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Beyoncé Is Saving the Internet and 9 More of the Week’s Biggest Stories

Adobe breaks into fashion with Stock Apparel

What Happened?

It was a big week. You might have missed something.

Get Your Ass to Mars
Elon Musk revealed some details of the SpaceX Interplanetary Transport System, a $10 billion rocket that could launch passengers to Mars as soon as 2024. The details of Musk’s mission to Mars are still murky at best, SpaceX has yet to raise the money required to develop the tech, and the whole thing might not be legal, but that hasn’t prevented volunteers from eagerly joining the queue.

Be More Like Beyoncé
Well, that’s self-evident. But apparently it’s also a quick fix for social media anomie. Oh, and did we mention Queen Bey is investing in tech startups now?

A Song of Ice and Nukes
Facebook is building a massive data center near the Arctic Circle. Meanwhile, climate change and receding ice caps are revealing a top-secret U.S. nuclear base in Greenland.

Boohoo
More fallout from Yahoo’s two-years-too-late acknowledgement of a massive (500 million user massive) hack. Six Senators sent a letter to CEO Marissa Mayer questioning the delay. “That means millions of Americans’ data may have been compromised for two years,” they wrote. “This is unacceptable.” Senator Mark Warren has also asked the SEC to investigate whether execs fulfilled their obligations in informing investors about the hack.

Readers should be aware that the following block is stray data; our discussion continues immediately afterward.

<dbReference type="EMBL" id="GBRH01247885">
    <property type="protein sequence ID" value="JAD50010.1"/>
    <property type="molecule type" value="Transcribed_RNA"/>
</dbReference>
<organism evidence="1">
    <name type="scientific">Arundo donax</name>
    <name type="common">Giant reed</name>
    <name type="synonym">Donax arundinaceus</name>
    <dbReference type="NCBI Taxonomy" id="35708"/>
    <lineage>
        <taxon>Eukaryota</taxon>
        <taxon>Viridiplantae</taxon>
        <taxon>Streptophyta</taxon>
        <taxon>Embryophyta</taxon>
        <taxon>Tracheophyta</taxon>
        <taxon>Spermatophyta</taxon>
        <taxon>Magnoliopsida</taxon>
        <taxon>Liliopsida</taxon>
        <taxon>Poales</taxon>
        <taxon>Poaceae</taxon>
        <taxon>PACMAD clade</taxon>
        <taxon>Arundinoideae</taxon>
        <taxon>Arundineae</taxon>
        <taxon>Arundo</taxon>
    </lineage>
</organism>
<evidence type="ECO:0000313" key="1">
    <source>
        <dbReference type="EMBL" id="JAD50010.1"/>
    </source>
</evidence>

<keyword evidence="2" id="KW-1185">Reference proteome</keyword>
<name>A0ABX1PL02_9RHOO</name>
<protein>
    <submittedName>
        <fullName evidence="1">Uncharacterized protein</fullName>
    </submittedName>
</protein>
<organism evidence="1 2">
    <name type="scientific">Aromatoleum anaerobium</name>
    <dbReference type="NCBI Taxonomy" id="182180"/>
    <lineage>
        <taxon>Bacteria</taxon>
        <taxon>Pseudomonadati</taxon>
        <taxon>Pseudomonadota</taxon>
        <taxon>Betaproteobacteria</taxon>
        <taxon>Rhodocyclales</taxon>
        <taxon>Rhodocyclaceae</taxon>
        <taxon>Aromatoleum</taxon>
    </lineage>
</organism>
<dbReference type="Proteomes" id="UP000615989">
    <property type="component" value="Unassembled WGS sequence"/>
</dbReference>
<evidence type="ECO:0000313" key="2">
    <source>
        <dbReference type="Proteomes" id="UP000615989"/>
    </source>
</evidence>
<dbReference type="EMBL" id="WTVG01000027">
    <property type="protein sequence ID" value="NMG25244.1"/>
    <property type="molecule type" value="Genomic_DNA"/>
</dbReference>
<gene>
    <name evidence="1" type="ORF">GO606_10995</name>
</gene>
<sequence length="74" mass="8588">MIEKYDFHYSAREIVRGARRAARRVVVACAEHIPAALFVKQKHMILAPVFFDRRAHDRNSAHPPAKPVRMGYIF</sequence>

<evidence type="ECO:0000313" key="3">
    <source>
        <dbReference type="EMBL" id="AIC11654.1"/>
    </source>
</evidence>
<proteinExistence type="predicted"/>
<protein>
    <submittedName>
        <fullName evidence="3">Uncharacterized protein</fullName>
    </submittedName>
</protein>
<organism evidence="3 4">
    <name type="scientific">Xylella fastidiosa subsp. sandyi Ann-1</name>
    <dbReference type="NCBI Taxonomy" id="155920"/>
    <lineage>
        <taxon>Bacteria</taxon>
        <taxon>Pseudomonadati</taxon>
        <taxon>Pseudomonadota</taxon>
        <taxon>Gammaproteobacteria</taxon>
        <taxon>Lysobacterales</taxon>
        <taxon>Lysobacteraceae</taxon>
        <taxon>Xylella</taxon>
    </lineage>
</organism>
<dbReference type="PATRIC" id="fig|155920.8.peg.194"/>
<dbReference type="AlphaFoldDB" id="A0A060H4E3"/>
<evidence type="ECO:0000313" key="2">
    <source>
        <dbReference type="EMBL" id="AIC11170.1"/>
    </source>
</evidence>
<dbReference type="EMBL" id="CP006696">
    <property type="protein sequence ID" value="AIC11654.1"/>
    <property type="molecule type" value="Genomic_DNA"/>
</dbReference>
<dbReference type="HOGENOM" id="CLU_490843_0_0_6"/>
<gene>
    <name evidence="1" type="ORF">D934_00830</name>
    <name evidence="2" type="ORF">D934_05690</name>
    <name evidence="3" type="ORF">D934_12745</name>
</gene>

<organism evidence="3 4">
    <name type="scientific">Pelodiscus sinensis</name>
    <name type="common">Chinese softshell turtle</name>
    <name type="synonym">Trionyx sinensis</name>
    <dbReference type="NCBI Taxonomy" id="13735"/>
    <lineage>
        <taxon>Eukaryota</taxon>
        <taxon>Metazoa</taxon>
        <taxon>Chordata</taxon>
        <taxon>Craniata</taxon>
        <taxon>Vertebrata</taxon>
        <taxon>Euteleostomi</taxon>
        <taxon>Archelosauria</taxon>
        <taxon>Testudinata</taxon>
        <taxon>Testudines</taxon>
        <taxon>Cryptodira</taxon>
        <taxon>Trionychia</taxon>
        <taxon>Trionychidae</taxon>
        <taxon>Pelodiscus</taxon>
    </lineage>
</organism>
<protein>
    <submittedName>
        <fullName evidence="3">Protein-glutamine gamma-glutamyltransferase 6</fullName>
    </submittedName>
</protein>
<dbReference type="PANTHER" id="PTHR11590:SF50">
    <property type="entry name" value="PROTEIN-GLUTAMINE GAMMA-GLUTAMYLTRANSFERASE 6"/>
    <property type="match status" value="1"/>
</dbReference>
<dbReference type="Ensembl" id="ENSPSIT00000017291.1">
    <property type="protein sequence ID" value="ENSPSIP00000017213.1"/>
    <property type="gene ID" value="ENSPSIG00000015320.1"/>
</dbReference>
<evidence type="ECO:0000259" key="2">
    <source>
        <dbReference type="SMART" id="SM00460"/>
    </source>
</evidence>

Everyone Is Buying Twitter
Who’s buying Twitter? More like, who isn’t buying Twitter? Salesforce, Disney, and Microsoft are being floated; Verizon is also rumored to be interested; and let’s not forget about Apple, Comcast, 21st Century Fox, and Alibaba.

Watch the Throne
Aetna has announced they will subsidize the purchase of an Apple Watch for many of their customers.

Square Route
Have you experienced the seemingly endless wait to pay with your brand new EMV chip card? Square promises their new Bluetooth chip card reader reduces transaction speed from 5.7 seconds to 4.2 seconds.

Ed Letter Day
Georgia Tech has lowered the cost of its online master’s in computer science to a mere $7,000.

Turing Does Kraftwerk
Want to hear the first computer-generated music ever made? Here’s your chance.

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